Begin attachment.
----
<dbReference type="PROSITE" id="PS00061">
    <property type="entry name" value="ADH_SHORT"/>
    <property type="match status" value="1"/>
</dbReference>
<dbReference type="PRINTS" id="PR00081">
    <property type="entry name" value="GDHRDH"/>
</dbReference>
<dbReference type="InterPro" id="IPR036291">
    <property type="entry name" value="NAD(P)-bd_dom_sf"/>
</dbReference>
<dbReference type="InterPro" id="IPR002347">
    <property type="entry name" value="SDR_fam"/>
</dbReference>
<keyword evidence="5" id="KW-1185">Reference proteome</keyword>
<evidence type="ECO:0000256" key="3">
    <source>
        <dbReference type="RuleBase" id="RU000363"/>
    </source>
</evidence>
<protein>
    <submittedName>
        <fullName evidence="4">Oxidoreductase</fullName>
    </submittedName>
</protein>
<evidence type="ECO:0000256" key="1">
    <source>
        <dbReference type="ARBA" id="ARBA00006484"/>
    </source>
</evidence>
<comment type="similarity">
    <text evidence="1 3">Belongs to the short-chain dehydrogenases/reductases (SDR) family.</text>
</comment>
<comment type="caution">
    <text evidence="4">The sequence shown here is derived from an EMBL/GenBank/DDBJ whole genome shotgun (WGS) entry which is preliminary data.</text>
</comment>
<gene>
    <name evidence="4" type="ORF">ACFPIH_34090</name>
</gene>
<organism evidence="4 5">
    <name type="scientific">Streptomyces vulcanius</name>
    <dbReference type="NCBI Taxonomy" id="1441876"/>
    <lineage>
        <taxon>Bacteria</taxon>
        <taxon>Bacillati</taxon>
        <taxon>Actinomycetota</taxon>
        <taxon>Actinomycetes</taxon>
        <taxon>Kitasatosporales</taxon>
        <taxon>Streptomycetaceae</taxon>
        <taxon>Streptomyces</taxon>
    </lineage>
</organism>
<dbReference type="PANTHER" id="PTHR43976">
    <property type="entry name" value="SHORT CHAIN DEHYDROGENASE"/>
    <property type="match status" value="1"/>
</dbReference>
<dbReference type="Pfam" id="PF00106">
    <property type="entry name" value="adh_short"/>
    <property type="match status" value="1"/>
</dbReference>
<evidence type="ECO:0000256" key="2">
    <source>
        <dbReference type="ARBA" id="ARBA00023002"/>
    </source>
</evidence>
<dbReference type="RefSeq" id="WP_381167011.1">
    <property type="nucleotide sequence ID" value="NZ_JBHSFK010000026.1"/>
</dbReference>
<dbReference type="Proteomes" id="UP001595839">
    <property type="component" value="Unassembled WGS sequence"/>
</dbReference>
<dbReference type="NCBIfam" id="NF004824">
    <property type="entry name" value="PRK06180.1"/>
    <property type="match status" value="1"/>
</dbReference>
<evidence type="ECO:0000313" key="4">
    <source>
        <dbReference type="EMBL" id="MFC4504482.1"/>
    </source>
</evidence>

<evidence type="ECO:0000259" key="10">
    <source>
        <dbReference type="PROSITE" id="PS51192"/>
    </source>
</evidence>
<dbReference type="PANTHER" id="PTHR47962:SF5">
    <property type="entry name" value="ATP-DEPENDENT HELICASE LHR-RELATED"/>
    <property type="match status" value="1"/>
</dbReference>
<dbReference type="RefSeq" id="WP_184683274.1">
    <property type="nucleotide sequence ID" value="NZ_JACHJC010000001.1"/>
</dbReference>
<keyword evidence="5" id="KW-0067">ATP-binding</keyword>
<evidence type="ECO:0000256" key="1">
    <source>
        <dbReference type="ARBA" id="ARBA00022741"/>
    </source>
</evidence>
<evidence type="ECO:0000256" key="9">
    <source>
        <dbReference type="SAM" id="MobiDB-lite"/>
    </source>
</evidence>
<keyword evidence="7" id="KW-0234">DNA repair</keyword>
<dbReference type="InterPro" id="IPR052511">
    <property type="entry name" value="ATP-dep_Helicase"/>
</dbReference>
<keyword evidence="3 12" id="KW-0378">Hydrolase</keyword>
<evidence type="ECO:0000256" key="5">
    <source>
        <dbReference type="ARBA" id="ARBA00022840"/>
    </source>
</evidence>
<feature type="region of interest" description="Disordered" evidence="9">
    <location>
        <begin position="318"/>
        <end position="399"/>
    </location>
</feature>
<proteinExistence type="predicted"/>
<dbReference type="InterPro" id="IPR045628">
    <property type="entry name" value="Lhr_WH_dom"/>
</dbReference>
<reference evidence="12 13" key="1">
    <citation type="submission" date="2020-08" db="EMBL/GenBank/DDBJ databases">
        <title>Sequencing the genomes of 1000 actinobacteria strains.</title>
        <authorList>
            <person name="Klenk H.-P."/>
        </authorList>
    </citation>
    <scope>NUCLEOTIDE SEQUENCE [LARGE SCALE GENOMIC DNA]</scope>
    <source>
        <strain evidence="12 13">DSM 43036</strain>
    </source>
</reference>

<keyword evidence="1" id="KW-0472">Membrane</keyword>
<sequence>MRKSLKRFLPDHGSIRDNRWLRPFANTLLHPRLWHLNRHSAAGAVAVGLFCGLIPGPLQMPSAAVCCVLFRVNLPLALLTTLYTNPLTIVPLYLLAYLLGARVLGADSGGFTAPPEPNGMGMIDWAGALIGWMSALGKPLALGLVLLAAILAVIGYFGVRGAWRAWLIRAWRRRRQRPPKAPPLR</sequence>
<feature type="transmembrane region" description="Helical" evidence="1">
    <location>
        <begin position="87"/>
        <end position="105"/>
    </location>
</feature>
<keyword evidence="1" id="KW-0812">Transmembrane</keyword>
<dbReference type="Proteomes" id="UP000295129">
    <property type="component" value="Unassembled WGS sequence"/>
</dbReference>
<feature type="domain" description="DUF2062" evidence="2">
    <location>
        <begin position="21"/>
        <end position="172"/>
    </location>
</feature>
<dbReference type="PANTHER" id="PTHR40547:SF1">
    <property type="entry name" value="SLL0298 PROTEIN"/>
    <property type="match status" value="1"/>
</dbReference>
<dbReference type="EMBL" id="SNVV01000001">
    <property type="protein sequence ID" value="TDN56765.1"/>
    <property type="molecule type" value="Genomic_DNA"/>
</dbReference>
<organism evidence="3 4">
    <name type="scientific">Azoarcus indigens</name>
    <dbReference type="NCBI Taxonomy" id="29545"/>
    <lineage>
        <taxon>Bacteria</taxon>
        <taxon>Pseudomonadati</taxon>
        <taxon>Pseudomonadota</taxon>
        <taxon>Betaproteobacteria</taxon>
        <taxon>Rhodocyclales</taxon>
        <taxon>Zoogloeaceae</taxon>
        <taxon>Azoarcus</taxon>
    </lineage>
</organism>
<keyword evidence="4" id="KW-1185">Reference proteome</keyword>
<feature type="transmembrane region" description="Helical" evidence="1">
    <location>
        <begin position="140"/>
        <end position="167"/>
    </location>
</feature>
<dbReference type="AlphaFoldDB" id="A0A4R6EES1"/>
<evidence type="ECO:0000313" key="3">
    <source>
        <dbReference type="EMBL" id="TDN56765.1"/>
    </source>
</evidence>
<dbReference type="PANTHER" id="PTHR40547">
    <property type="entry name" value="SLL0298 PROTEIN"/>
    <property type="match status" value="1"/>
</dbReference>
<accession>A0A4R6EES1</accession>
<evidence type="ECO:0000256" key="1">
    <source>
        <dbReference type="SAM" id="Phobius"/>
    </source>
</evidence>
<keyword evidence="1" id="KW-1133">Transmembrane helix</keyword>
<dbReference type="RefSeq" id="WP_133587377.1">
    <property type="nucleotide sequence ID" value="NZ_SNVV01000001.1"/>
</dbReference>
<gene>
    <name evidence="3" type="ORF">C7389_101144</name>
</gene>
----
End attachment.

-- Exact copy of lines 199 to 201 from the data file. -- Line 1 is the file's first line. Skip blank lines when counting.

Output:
    <property type="nucleotide sequence ID" value="NZ_SNVV01000001.1"/>
</dbReference>
<gene>